Helping students to learn a range of positive coping skills will allow them to develop and practise
these skills and enable them to cope with future changes and challenges.
Positive self-talk is a key strategy for coping with negative thoughts, emotions, and events. Resilience research shows that use of positive self-talk is associated with greater persistence in the face of challenge, whereas negative self-talk is associated with higher levels of distress, depression and anxiety. Positive self-talk can be learnt or strengthened through practise.
“The Most Magnificent Thing” by Ashley Spires is a great example of a person using positive self talk to persist in the face of challenge. Have a look at this stop motion animation put together by Elmwood School in Ottawa (Canada).
Persistence means I work hard to finish what I start. I don’t give up.
“If Perseverance (persistence) is your top strength, you work hard to finish what you start. No matter the project, you “get it out the door” in timely fashion. You do not get distracted when you work, and you take satisfaction in completing tasks”.
According to Angela Duckworth it is “grit” that makes people successful. Grit is a combination of passion and persistence (perseverance) and can grow. Grit is a bit like drive and is the secret to outstanding achievement.
There are so many stories about people who have used persistence and grit to achieve success. Who is your favourite fictional character or real person who has worked hard and become successful at something?
Last night I went to hear a very inspirational speaker whose name is Jake Bailey.
I had seen the speech he made to his school just two weeks before graduation. He was the School Captain and had been diagnosed with a very aggressive form of cancer. There was no guarantee that he would survive. The speech that he made at his final school assembly went viral on YouTube (you can watch it below). he did not get to do his exams or celebrate the end of school. Instead, he had months of treatment for his cancer.
Jakes story is inspirational because of the way he has used his near death experience to focus on how lucky he is to be alive.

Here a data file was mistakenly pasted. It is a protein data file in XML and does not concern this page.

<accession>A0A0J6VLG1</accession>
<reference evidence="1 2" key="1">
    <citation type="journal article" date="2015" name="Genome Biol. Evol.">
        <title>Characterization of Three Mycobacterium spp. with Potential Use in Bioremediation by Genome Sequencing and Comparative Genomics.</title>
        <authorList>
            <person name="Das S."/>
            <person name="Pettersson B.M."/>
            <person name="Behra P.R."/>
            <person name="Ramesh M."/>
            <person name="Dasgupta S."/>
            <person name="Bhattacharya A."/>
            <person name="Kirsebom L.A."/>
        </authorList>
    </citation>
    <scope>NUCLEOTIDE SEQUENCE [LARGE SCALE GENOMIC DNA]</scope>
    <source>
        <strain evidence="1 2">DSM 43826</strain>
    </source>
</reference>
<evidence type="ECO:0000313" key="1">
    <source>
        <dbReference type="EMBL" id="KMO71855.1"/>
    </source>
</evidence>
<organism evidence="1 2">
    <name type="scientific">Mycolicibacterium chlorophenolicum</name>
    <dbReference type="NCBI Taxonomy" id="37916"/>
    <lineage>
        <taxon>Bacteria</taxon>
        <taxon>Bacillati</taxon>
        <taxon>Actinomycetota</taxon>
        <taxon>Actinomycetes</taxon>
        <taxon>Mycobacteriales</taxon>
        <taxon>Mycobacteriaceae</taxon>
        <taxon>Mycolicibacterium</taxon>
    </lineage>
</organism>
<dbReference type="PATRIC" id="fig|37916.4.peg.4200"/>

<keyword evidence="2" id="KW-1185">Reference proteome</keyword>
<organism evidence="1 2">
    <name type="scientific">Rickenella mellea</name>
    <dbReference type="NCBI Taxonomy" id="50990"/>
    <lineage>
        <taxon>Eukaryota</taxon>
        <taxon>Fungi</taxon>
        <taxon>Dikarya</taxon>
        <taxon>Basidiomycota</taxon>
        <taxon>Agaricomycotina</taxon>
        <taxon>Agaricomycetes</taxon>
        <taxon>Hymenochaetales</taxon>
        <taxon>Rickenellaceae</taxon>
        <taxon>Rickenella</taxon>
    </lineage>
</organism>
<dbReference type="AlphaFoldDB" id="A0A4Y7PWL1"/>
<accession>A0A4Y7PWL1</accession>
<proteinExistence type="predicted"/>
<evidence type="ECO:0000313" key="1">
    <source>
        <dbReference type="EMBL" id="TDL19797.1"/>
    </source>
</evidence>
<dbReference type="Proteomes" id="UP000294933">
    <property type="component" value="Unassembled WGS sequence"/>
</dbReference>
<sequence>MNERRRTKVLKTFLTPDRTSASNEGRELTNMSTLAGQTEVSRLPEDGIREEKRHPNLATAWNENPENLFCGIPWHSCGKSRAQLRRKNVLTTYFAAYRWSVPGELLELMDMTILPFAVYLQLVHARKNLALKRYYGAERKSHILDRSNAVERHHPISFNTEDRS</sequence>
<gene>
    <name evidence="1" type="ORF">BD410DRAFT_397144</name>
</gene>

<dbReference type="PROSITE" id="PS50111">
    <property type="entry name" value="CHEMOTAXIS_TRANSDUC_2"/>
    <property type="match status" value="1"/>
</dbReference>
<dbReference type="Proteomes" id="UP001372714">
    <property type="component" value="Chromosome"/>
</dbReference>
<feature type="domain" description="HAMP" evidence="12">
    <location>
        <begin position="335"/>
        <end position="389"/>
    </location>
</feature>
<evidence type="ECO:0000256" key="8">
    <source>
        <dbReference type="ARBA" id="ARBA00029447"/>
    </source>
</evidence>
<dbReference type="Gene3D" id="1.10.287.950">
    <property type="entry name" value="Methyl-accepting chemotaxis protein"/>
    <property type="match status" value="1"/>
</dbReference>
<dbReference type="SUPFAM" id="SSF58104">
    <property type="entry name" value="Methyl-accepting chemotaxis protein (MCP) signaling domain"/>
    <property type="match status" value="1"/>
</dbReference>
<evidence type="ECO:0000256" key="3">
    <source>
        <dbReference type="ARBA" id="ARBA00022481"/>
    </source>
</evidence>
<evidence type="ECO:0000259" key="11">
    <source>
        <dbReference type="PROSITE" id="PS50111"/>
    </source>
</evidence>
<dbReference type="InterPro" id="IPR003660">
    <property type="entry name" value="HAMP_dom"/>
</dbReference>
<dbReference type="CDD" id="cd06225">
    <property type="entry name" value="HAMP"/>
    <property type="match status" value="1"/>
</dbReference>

This is what Jake said about his book……
Thank you, cancer
People live life with the idea “I don’t need to do it now, I’ve got plenty of time”. Most of the time that’s true – but not always. And now it’s a race for me to see how many people I can move, how many lives I can change, how many cities I can visit, how many flights I can take, how much new ground I can break, and how many things I can do that most 19-year-olds don’t get a chance to do, before I die. Then, when I do die, I’ll die with a legacy, and that gives me peace.
I’ve donated a trophy for gallantry to Christchurch Boy’s High, my winning quote is going up on the wall there; there’ll be people who remember meeting me, there’ll be people who remember listening to my speech. When I die, I’ll know that I’ve given my best shot at leaving the world a slightly better place through my actions. People have told me my words have helped them hang on when they came close to letting go.
Of course, I’d prefer not to die before my time. I’d rather keep doing my thing, and I’d be really sad for my family and for my girlfriend, but my position is that dying is not something for me to worry about. I’m not scared of dying.
Every day that I get is another one longer than I might have had. Every morning when I wake up, I know that I’m on borrowed time. It makes me feel a little insecure and uneasy, but I am so grateful for it.
I know it’s frustrating to the people around me when they get upset about little things and I’m quite blase about it. It’s just that it’s hard for me to get wound up about something that’s not life-or-death. The core of it comes down to the fact that anything this side of death is manageable. It might be difficult, it could be uncomfortable, but it can be dealt with.”